QCON London 2017

I found this experience really nice – to be able to get some insights on how people have solved big issues and how they got pwned.  What is more, it was good to see that I am personally going in the right direction (or at least, let’s say, getting on the trends)

These are technologies and trends that got my attention as the most used:

  •  Technologies/languages/tools:
    • Go
    • ELK
    • Luigi/Airflow – Tools for pipelining jobs
    • Redis
    • Hadoop
    • Kafka
    • Java 9
  • Trends:
    • Data Science
      •  Machine learning for prediction and fraud detection
    • Microservices
      • NodeJS

I chose to follow two main paths, with some extra things from here and there: Machine Learning/Data science, Microservices, and let’s call it “miscellaneous”. Below, an overview of the most interesting things:

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Testing an Angular 2 Service with a Mocked HTTP Interface

Angular 2 is the successor of the famous and broadly used AngularJS Javascript Framework, for building dynamic web applications. Due to the huge success and popularity of its predecessor, some client projects started using Angular 2 before its official release.This resulted in Angular 2 becoming one of the most famous platforms for web and hybrid application development. Although this framework is relatively new there are already a lot of tutorials and examples explaining how to develop an Angular 2 application. However, there is one aspect of Angular 2 that is not widely covered, but is still very important for every project: Writing tests. The command used to generate the default test cases is “ng generate” and it’s contained in the Angular 2 CLI. However, it only generates the boilerplate code that is needed for each test case. The actual tests have to be created separately and the API is still experimental, so examples are often outdated. In example, most of the available tutorials use the “beforeEachProviders” method, which was removed in an earlier Angular 2 pre-release and was replaced by “TestBed.configureTestingModule({providers:…})” with a completely different signature. In the following example we will test a simple “ItemService” which executes one HTTP GET request against a REST endpoint.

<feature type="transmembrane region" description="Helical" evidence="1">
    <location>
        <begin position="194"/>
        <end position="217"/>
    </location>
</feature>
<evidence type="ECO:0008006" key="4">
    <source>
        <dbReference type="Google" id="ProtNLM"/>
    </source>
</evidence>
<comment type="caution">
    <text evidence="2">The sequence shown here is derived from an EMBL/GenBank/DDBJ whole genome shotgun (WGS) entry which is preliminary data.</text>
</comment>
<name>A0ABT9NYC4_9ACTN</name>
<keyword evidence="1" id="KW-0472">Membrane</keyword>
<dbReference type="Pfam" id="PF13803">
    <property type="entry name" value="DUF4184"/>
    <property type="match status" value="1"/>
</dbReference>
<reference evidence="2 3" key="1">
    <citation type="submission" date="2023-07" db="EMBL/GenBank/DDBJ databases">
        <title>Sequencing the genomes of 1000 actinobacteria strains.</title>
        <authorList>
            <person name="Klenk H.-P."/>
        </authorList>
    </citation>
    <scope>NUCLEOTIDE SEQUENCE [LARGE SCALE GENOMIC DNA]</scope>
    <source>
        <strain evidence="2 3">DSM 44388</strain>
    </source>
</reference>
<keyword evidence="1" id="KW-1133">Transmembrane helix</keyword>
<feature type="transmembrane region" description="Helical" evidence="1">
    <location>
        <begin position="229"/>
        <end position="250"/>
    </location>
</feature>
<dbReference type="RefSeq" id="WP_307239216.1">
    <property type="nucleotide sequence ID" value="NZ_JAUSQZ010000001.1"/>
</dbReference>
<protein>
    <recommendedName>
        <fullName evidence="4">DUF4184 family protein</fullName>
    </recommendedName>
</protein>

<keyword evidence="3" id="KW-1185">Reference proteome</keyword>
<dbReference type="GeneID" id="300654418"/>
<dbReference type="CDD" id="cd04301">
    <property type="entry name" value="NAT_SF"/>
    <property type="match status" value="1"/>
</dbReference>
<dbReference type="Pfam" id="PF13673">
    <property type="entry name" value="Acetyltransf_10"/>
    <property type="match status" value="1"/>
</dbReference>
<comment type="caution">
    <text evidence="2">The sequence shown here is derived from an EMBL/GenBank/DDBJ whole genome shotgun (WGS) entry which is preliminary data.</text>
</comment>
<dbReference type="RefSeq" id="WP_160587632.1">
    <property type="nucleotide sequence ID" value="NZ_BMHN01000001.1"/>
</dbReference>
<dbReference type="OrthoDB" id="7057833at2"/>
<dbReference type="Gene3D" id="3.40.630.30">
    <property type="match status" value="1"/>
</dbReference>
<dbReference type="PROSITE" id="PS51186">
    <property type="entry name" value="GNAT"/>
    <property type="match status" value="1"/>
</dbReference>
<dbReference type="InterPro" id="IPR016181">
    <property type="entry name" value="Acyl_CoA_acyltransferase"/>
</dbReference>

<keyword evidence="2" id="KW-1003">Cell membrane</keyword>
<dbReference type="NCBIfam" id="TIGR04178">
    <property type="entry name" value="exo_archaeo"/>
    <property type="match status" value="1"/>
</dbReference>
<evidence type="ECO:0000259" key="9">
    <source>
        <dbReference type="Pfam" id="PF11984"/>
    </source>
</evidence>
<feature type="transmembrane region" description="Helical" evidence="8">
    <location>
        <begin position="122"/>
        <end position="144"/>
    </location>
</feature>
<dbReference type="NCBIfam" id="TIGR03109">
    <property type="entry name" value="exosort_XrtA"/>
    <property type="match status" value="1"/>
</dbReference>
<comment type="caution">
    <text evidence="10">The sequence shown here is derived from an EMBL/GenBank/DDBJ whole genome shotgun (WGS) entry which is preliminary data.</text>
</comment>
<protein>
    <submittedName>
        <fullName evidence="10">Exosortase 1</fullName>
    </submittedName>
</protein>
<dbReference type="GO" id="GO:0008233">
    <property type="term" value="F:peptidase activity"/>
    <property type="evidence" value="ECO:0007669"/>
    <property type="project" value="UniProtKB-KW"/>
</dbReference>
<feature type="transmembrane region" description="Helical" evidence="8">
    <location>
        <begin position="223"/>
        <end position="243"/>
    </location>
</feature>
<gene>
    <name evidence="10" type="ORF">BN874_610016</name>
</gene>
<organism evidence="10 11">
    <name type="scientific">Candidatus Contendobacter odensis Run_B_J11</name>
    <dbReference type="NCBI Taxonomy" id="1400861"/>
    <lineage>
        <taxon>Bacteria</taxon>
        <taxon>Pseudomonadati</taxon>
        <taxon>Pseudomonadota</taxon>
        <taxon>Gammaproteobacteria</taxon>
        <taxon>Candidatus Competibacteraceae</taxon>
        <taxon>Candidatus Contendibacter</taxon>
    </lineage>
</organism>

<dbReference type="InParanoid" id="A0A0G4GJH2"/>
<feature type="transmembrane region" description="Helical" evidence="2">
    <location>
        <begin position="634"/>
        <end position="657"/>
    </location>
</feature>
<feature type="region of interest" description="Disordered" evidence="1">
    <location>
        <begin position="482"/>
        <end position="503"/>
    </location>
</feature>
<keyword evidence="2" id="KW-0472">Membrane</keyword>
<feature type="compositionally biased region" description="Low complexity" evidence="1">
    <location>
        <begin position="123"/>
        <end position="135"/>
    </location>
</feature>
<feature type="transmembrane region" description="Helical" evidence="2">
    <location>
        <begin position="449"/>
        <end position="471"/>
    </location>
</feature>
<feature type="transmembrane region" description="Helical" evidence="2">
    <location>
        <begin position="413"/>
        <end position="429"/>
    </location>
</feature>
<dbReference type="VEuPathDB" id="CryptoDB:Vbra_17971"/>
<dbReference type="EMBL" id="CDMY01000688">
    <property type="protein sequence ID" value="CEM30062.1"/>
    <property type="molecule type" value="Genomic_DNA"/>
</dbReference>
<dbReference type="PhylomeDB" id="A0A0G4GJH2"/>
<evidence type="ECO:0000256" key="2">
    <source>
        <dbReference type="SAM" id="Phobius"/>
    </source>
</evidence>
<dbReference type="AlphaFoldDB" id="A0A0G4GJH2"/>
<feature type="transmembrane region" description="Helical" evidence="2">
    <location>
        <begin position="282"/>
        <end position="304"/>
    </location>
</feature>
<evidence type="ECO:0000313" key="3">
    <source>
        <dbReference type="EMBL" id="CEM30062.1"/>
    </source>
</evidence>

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Making your life easier with Sass


When I entered my current project one of the first things I noticed was it used stylesheet languages for its styles. “Yay!”, I thought. But then I opened up one of those files and found nothing but plain vanilla CSS inside. It was the same for most of them. No nesting, no variables, no mixins, no inheritance, no operators… Well, you get the idea. I won’t judge anyone and I’d rather believe those who wrote them didn’t use them just because they didn’t know how to. So I thought it would be interesting to write a short article explaining the basics of them.

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Angular component method, the natural evolution

One of the cool things that we “were/are/will be” using while coding our front applications with AngularJs is the option to use directives to create our own reusable components. Basically, the main idea of the component was (…and is …and will be) to have reusable elements that brings their own encapsulated functionality and also the ways to manipulate the data they need.

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A bit of React in an Angular recipe

Why we get here? Apparently, we reach a point where we have met one of the bad parts of Angular (ng-repeat performance) and one of the good parts of React (virtual DOM).

This is the problem

When you have got a dynamic data table, where the user can setup and select the number of columns to display or levels of depth for a custom search application that ends up in an indeterminate number of rows, you know that nothing can go worst. In addition, is a multilanguage application so we will need to translate some strings and format some dates. Of course, always someone can ask for IE support, and you know for sure they will do. That is the case. The result: the table freezes when it loads too much data.

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